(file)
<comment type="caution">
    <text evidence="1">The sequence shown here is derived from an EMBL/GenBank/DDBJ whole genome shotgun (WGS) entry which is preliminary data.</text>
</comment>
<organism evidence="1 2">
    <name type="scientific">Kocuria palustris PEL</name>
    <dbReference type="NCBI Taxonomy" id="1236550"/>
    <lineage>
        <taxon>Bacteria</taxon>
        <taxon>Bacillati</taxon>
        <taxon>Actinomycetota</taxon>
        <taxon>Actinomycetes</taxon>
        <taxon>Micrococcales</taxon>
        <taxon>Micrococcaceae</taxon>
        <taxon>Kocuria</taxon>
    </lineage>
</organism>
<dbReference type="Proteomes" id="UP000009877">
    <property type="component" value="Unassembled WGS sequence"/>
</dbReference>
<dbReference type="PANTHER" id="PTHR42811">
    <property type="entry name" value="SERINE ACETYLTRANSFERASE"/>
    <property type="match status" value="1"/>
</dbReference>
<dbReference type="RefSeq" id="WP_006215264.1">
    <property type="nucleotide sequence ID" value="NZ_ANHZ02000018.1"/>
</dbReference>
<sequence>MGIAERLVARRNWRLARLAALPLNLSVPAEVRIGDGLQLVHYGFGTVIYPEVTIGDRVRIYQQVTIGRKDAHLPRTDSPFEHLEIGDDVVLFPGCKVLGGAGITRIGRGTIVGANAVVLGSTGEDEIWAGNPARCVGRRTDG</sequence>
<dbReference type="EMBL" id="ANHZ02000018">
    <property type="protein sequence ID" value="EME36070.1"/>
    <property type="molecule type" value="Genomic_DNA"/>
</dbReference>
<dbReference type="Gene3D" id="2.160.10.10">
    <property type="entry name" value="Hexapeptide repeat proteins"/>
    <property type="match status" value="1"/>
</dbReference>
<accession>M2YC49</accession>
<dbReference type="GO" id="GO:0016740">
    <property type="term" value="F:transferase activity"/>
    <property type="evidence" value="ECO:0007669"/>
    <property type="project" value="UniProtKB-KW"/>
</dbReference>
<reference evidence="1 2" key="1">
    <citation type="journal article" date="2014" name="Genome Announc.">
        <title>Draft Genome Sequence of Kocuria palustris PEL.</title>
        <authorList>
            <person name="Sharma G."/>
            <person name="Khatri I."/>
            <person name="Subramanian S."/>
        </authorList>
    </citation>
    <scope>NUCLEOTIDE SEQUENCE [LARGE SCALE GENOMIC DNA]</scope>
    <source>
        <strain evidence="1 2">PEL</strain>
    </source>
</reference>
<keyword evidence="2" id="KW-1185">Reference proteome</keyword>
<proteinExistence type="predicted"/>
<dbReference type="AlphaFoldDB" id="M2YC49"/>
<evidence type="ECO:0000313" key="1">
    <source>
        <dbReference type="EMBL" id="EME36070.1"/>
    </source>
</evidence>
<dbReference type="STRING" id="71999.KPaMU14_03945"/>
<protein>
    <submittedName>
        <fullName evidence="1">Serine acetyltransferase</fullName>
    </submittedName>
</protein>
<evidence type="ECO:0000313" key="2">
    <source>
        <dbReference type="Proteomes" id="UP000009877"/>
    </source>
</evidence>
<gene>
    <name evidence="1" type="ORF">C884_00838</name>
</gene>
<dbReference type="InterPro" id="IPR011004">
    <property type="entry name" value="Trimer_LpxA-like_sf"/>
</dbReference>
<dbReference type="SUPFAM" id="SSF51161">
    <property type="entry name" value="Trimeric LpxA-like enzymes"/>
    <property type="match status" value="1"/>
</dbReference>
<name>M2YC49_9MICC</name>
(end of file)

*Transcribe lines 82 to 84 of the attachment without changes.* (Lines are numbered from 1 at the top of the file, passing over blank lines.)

    <property type="entry name" value="Trimeric LpxA-like enzymes"/>
    <property type="match status" value="1"/>
</dbReference>